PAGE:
AFM revival for 8v and V6
I've been looking into this for a while and have quite a lot of info on the Bosch Motronic AFM.
The main problem with them is the contact strip inside the meter becomes worn as the sliding mechanism wears away the electrical contact surface. This will give erratic voltages and affect the fuelling of the engine. The lambda probe will "iron" out this problem to a certain degree, but it doesn't do it instantly. During my testing, if I had the mixture too rich or too lean, the AFM voltage would take a few seconds to stabilise and sort out the mixture. Imagine the affect of this few seconds as the throttle postion is constantly moved during normal driving !!!!
Anyway here goes:
To test if the AFM contact strip is OK, connect a voltmeter between pin 2 and ground. With the engine idling, you should see a nice smooth reading. Gently open the throttle - the voltmeter should rise accordingly. If it's diving about, the flow meter needs attention.
If the contact strip is suspect, you can do a little modification as follows:
Carefully prise off the black cover on the bottom of the AFM. It's held in place with strong sealant. Inside you will see the contact strip and the wiper arm which is connected to the flap of the meter. Undo the screw that holds the wiper arm in place (note the position of the arm at rest so you can put it back in position afterwards). Undo the 4 screws that hold the rest of the black plastic housing in place. You will now have access to the plate with the contact strip. Remove the 3 screws and carefully remove the plate.
You will see the contact strip is scored by the wiper arm. The idea is to reposition the plate so the wiper has a fresh bit of track to run on. I used a small file and "ovaled" the screw holes so I could slide the plate up or down a bit so the wiper was on a fresh bit of track. Put it back together and check the wiper is on fresh track for the whole of it's movement.
OK, now you have to calibrate the AFM !!!!!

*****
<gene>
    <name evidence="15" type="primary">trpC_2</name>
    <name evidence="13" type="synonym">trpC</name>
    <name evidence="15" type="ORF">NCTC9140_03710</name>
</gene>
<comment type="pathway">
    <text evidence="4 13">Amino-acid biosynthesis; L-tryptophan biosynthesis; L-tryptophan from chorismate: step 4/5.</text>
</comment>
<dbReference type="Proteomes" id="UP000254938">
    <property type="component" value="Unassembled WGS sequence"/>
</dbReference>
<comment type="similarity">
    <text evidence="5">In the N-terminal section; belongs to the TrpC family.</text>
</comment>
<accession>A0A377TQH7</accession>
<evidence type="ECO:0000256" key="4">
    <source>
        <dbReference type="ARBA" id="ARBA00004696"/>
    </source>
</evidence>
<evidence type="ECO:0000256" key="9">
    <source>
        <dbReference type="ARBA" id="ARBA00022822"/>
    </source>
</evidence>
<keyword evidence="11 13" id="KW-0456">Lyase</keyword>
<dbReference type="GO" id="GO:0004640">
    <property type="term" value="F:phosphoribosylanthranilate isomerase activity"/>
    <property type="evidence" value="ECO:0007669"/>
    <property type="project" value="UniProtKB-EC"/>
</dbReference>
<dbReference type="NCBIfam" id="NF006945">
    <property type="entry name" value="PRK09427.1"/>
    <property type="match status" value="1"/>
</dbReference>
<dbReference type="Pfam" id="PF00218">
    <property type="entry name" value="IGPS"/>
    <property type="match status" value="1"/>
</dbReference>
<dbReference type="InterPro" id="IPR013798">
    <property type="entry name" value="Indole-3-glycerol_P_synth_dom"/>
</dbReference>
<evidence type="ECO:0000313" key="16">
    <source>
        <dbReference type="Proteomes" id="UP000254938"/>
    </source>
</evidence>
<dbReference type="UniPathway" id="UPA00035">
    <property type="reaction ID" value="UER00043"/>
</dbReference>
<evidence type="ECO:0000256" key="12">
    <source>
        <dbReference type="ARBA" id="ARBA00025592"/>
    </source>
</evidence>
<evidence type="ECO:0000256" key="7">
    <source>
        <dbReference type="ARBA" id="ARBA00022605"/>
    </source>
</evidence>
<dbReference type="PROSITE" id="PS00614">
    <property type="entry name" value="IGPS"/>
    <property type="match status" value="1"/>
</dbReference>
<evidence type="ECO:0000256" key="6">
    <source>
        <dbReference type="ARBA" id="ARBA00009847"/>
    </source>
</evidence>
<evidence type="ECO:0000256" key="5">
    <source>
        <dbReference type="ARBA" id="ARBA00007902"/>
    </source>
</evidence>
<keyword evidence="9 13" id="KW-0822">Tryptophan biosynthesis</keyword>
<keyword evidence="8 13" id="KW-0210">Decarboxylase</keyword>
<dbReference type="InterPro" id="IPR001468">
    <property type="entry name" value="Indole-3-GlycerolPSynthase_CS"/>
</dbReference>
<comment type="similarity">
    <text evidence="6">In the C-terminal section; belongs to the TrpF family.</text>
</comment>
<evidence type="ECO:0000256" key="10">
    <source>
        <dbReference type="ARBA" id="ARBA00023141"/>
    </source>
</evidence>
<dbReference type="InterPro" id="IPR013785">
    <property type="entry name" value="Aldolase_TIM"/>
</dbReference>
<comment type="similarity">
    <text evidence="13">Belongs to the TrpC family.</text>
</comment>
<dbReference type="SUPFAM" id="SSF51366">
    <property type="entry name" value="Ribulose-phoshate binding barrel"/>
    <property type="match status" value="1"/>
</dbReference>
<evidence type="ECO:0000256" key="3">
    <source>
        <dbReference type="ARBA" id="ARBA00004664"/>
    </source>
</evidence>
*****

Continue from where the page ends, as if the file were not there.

Put the AFM back on the car and connect the cable. Put the AFM on upside down so you can access it's internals. Run the engine until it's warm. Disconnect the signal plug for the lambda probe but the leave the heater wires (the white ones) connected. Measure the voltage of the lambda at idle. You want it to be between 0.35 and 0.65 volts (ideally 0.5 volts). The voltage may fluctuate a little (mine was between 0.4 and 0.5 volts at idle after adjustment). If the voltage is too high, it'll be rich, too low and it'll be lean. If you need to adjust this, loosen the screw that holds the wiper arm and move it gently up or down to adjust the voltage. Once the desired voltage is obtained, stop the engine and carefully tighten the screw up, making sure you don't move it or you'll have to do it again.
So that's the AFM set at idle. What about on the move ???
Start the engine and open the throttle by hand to say 3000rpm. You'll see the voltage from the lambda reach about 0.9 volts as the mixture richens for acceleration. Hold the revs at 3000 and the voltage will settle. Again, you are looking for about 0.5 volts, if not you will have to alter the spring tension. You do this by moving the big black platic wheel. Increase tension to bring the voltage down and decrease the tension to bring the voltage up. Do this with the engine off and only move it ONE cog at a time. After each adjustment, start the engine and check the voltage at your selected higher revs.
Once this is done, replace the cover and put it all back together properly....FINISHED !!!!
I've done over 140miles in the V6 since doing this and the biggest difference is how smooth the car is. Even changing gears is smoother as the revs don't drop away so quickly like they used to.
Like others, I'm not responsible for any damage/loss/death etc etc that occurs from these instructions.
Good Luck...................BOOOOOOOOOM !!!!!!